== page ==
Manual Divide and Rule (Lagan River, Black Mountain)

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Open Preview See a Problem? Details if other :. Thanks for telling us about the problem. Return to Book Page. Adam Webb Cover Design. VOLUME 1: THE LONG SLIDE, is a vivid evocation of a bygone city of linen mills, tobacco factories, shipyards and liquor saloons, a meticilously detailed recreation of the destruction of a way of life, and an often witty, sometimes deeply moving, occasionally shocking account of how ordinary, decent people can be brutalised by prejudice and mutual suspicion.

Get A Copy. Paperback , pages. More Details Friend Reviews. To see what your friends thought of this book, please sign up. To ask other readers questions about Lagan River, Black Mountain , please sign up. Be the first to ask a question about Lagan River, Black Mountain. Lists with This Book. This book is not yet featured on Listopia. Community Reviews. Showing Martin found the more linguistically specific definition of a syllable found on Wikipedia useful.

According to this definition, a syllable has three components: onset, nucleus and coda. The onset and coda are usually consonants or groups of consonants, and the nucleus a vowel or vowel sound. For example:. Where the letter appears twice in a syllable or in separate syllable, Cage does not say which instance to use.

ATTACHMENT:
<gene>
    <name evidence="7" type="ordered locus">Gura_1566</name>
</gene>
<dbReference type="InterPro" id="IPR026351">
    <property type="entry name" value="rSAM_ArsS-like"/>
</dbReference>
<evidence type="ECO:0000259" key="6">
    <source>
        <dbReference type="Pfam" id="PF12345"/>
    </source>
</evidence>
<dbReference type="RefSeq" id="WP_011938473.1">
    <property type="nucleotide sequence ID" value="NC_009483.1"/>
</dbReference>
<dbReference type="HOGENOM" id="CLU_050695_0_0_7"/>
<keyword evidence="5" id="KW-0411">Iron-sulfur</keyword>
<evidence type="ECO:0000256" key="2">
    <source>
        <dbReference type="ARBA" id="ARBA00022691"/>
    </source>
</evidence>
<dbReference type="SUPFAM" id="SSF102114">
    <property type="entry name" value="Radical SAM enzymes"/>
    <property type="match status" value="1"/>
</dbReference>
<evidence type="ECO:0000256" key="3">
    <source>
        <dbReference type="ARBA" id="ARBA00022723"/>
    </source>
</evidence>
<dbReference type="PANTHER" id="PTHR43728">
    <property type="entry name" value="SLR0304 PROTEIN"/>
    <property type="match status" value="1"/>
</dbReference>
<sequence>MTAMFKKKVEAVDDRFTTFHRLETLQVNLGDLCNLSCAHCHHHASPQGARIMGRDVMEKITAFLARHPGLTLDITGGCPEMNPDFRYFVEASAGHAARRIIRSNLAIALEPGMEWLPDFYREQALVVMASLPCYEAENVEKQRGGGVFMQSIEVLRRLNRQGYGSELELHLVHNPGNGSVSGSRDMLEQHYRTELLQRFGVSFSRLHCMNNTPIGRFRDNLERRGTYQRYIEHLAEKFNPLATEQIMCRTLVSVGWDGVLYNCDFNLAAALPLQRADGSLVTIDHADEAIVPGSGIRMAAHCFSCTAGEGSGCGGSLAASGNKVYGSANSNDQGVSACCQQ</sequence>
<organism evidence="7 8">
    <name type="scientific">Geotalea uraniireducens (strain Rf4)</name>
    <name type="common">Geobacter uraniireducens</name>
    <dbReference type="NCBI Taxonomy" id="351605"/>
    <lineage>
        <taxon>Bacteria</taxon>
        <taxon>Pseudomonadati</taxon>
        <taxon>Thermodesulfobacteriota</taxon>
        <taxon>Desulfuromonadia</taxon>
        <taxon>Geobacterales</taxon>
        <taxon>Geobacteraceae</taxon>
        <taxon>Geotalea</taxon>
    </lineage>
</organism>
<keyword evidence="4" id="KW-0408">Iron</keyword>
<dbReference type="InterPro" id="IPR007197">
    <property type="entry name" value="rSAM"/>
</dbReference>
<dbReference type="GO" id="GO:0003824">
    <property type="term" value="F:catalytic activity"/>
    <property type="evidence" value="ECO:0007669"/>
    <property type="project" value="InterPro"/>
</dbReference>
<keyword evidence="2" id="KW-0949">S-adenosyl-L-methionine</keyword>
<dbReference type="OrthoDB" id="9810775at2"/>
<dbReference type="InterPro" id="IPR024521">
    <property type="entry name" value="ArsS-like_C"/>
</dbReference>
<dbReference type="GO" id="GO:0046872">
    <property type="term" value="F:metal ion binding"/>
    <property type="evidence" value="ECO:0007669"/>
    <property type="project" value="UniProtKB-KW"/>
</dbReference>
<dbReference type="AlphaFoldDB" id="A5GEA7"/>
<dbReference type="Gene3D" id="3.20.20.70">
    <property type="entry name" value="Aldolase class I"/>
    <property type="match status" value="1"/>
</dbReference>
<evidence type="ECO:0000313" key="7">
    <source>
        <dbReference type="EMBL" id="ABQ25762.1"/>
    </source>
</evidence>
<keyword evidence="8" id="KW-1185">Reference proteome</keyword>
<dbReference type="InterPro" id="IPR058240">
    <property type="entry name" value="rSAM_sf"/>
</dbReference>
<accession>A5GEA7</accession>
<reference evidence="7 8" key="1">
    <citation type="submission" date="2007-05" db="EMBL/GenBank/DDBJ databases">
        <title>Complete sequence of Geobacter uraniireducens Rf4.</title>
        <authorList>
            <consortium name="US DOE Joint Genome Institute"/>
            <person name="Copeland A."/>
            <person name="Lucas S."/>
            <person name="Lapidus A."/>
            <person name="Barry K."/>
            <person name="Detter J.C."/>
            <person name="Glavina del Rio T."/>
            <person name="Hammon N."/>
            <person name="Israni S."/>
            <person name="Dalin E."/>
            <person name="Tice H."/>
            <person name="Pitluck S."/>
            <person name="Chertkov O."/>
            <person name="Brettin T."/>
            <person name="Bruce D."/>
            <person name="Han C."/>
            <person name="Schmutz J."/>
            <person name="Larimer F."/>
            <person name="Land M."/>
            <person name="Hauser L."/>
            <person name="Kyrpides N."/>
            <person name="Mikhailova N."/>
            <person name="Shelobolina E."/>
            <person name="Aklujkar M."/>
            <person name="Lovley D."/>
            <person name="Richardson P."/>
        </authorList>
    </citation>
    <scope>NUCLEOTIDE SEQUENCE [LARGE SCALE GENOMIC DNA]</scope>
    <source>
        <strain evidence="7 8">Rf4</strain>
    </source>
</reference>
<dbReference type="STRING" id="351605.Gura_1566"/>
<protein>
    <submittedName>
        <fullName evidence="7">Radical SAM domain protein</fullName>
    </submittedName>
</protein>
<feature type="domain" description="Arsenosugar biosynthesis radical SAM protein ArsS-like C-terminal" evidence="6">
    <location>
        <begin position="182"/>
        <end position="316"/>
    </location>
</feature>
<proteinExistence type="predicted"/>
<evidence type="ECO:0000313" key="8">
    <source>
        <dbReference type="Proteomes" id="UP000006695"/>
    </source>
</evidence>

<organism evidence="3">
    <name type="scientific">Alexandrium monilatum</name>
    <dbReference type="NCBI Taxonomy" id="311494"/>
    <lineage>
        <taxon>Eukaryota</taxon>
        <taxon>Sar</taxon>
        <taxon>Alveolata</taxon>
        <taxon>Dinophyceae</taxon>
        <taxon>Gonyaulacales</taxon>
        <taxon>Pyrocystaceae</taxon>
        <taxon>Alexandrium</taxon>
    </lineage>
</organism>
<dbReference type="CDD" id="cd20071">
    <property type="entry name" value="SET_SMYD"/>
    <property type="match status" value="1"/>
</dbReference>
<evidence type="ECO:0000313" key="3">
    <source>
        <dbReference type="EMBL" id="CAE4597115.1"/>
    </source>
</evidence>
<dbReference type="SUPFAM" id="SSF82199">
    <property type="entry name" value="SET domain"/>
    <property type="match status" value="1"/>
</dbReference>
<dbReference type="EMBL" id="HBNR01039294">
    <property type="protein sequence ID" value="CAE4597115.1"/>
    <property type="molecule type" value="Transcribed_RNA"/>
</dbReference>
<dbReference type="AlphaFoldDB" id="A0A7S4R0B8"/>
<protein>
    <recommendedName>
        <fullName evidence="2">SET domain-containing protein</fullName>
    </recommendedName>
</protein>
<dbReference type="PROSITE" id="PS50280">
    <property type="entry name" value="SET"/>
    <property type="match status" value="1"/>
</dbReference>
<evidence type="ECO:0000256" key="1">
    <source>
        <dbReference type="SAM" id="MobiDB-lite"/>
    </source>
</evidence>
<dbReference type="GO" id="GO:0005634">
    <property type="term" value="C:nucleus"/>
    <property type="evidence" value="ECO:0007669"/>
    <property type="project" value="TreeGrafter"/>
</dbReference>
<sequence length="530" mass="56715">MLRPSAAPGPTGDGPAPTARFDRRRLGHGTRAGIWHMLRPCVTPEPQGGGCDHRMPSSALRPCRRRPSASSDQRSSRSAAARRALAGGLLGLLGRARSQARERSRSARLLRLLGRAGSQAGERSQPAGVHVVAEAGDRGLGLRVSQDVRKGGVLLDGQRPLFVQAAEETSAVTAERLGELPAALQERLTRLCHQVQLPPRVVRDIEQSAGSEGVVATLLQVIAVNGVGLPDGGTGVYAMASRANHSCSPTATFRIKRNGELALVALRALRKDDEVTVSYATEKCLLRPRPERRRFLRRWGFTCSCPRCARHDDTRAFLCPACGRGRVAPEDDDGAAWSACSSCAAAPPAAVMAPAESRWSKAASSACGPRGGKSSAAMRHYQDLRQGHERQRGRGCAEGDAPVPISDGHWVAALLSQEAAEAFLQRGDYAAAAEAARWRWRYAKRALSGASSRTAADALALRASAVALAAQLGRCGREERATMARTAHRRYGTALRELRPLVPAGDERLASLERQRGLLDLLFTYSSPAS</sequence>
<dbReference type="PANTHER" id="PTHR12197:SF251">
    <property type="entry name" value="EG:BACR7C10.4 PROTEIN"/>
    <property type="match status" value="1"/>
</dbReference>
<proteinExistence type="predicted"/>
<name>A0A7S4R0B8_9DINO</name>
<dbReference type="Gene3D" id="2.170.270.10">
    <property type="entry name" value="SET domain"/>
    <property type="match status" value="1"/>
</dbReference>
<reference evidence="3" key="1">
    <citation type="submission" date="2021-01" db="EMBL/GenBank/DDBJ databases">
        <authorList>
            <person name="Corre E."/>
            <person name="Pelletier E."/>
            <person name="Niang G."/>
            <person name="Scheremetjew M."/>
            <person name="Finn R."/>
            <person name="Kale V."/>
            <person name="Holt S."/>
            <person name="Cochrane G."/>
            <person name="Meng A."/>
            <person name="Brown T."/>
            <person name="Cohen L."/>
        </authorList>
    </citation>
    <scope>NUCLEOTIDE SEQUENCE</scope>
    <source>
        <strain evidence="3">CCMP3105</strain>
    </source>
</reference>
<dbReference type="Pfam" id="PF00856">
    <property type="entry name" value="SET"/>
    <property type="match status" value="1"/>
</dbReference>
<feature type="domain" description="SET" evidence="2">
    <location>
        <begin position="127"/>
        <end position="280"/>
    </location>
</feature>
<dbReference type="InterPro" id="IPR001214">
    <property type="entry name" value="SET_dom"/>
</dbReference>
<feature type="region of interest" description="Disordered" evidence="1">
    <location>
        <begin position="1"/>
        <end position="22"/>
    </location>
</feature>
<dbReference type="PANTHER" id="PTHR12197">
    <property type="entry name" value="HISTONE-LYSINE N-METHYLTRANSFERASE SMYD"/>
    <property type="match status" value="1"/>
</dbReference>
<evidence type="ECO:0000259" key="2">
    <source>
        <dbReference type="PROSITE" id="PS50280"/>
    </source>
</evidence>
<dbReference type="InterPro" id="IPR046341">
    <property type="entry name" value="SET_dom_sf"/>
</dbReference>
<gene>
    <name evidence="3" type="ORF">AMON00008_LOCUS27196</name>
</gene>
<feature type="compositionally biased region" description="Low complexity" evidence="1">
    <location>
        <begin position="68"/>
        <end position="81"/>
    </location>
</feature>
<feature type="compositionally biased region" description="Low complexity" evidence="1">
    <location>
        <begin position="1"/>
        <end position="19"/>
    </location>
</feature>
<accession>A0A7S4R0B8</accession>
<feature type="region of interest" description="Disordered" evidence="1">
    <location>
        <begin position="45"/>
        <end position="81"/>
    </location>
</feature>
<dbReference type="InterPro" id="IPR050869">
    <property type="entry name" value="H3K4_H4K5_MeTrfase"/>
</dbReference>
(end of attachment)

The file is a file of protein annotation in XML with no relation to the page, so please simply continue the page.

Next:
If both instances of the letter satisfy the rules, then we used the first one first. Martin created a table with 14 columns which then grew to have as many rows as were mesostics generated by the instructions. The syllable index grew to a total of unique syllables. We are contemplating its potential for generating new texts.

If at the end of the book or a chapter of it a mesostic is not complete, leave it incomplete or complete it by returning to the first page of the book or chapter and continuing your search for words containing the necessary letters. Having completed the mesostics, identify each line by page and line of the original from which it came. Martin left the incomplete mesostics unfinished at the end of each chapter. Having decided not to complete the last mesostic, Martin decided that he should not start a new one if it was highly likely that it would not comprise more than a few rows. Where a mesostic was completed on the last or penultimate page of a chapter, a new one was not started in that chapter, but with the title of the following chapter.

Chapter titles were considered to be line 1 of the first page of each chapter. In the end, mesostics were created, with 26 incomplete mesostics at the end of chapters. This was an agonising, tedious, but in the end exhilarating process. At about mesostic Martin discovered that he had inadvertently used a couple of syllables twice. This provoked a thorough checking of his syllable index which uncovered a handful of mistaken words in need of correction, which involved returning to the text where the syllable was used the second time, and finding the next eligible word that did not use a syllable which had been previously used.

Lagan River, Black Mountain: Book 2: Divide and Rule

If this syllable was found in a word occurring before the next used word in the text, and it was not used later on, there were no further troubles. If not, a cascading series of revisions ensued, rippling down the mesostic in question and deep into the series of mesostics at the affected letters.